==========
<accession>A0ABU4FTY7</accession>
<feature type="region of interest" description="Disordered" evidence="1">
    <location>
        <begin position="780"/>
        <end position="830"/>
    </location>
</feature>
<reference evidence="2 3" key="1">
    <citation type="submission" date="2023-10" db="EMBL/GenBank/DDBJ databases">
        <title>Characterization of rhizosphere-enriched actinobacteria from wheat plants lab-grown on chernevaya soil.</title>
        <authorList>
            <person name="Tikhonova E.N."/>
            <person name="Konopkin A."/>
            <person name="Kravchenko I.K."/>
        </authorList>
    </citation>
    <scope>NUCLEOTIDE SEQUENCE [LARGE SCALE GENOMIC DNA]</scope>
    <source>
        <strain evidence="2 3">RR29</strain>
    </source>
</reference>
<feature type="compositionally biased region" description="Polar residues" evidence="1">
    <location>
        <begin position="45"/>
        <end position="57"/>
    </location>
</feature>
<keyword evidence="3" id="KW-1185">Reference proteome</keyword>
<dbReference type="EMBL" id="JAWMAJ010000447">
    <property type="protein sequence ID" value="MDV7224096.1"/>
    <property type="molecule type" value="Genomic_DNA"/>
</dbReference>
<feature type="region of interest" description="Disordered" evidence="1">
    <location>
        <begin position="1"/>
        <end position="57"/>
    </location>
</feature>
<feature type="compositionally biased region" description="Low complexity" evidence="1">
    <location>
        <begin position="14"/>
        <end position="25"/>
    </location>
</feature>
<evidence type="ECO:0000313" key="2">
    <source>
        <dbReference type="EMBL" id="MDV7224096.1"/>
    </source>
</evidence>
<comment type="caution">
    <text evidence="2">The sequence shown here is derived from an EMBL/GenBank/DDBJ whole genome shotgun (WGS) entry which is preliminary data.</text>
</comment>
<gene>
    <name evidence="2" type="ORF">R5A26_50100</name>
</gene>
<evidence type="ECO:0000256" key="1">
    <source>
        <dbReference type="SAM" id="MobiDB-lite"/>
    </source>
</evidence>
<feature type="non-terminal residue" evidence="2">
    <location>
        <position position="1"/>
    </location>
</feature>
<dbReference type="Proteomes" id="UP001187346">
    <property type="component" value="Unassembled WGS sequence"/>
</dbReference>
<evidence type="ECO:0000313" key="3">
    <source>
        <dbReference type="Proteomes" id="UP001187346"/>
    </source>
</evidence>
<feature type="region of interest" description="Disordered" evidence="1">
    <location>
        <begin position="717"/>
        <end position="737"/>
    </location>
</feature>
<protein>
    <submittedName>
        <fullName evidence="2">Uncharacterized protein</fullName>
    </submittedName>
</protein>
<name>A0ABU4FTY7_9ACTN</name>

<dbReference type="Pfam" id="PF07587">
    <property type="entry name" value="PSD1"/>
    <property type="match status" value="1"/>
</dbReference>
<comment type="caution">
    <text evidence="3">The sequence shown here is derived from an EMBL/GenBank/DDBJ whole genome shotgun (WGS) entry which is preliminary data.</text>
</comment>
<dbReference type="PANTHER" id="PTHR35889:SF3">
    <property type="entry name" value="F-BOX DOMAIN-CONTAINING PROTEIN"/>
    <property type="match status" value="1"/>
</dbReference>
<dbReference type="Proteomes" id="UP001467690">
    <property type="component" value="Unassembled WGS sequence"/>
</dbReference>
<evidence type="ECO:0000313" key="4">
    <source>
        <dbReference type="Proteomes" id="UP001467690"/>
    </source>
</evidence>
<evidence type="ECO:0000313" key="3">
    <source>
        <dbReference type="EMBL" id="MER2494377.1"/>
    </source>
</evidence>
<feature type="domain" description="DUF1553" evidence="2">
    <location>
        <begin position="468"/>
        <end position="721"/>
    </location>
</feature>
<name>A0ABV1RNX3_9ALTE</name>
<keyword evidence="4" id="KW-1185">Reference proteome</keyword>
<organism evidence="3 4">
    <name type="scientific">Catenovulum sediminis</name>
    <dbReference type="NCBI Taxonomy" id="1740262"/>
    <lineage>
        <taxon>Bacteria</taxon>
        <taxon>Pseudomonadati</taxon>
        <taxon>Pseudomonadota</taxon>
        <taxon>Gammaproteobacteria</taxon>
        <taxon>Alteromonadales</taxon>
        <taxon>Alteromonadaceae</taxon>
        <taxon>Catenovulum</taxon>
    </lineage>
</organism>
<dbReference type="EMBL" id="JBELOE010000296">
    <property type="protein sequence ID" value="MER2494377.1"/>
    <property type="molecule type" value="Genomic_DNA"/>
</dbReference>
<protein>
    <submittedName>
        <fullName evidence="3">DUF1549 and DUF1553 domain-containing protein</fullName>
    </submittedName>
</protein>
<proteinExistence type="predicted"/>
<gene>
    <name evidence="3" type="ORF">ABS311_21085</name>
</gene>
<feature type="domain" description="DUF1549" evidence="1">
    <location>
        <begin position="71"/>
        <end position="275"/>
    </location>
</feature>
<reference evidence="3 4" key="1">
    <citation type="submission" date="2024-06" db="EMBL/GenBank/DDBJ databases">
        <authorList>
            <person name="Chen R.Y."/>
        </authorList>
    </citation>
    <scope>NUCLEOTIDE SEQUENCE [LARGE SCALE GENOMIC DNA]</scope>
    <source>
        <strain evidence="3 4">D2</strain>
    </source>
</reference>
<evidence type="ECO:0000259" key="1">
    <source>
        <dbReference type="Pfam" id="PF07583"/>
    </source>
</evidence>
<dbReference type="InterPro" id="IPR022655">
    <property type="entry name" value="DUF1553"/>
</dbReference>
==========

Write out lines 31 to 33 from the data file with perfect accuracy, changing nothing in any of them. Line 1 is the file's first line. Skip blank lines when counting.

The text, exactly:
    <property type="molecule type" value="Genomic_DNA"/>
</dbReference>
<feature type="region of interest" description="Disordered" evidence="1">